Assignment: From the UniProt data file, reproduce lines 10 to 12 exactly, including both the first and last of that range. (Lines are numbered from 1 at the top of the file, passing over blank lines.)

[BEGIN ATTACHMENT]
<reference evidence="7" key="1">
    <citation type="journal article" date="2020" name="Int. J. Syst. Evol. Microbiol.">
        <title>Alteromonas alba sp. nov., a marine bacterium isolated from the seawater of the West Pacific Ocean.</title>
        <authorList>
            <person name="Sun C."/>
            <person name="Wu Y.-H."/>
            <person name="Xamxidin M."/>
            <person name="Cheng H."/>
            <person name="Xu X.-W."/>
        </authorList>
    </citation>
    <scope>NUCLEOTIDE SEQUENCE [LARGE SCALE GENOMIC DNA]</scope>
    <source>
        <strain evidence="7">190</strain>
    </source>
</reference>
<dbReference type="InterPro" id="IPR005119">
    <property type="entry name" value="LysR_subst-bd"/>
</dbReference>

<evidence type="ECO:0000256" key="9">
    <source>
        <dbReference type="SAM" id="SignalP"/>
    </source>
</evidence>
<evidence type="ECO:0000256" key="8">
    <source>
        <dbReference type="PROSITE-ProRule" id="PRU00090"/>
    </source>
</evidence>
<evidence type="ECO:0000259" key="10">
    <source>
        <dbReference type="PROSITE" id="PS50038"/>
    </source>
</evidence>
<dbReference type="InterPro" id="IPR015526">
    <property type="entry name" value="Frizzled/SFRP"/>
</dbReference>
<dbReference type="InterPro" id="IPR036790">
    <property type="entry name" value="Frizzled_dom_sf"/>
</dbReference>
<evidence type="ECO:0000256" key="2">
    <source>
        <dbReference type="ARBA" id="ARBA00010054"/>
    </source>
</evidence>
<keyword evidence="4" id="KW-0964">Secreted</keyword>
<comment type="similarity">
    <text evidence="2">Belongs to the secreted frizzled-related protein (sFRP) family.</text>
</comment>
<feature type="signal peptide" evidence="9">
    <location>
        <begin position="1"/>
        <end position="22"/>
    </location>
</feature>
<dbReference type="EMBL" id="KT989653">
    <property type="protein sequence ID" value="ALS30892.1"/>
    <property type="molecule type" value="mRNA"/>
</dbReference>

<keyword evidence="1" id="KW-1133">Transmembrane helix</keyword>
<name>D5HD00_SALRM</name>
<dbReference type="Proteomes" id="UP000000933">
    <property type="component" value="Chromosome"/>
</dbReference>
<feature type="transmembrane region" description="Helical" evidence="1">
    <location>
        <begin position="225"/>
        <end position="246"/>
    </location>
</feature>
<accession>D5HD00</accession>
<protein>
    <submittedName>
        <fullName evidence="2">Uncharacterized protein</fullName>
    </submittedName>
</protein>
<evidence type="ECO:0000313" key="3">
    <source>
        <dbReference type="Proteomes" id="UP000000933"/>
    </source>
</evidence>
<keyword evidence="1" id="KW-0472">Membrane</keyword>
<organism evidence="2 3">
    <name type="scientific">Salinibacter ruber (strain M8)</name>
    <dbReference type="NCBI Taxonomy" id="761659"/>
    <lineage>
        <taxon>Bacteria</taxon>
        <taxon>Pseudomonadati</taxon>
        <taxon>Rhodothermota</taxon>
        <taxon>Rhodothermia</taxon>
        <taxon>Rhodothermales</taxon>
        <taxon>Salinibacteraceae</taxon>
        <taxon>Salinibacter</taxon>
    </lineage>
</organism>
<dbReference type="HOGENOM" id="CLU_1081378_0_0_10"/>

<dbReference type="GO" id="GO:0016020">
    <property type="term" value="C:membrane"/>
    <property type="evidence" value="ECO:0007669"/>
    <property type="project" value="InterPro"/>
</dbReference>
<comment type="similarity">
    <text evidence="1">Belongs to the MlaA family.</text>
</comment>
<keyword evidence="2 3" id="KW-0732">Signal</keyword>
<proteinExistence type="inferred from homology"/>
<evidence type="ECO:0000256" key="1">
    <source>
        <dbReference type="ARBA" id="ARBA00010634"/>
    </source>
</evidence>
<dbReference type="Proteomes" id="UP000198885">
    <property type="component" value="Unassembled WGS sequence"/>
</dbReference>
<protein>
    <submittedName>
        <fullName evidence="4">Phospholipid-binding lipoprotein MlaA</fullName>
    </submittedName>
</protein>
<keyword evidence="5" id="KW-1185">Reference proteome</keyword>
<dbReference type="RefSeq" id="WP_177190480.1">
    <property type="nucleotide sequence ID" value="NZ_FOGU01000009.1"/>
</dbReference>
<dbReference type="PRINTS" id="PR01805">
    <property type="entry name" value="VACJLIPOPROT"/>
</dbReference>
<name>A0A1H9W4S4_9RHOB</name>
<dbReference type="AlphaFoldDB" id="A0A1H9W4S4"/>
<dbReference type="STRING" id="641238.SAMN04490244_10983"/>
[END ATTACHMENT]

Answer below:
        </authorList>
    </citation>
    <scope>NUCLEOTIDE SEQUENCE [LARGE SCALE GENOMIC DNA]</scope>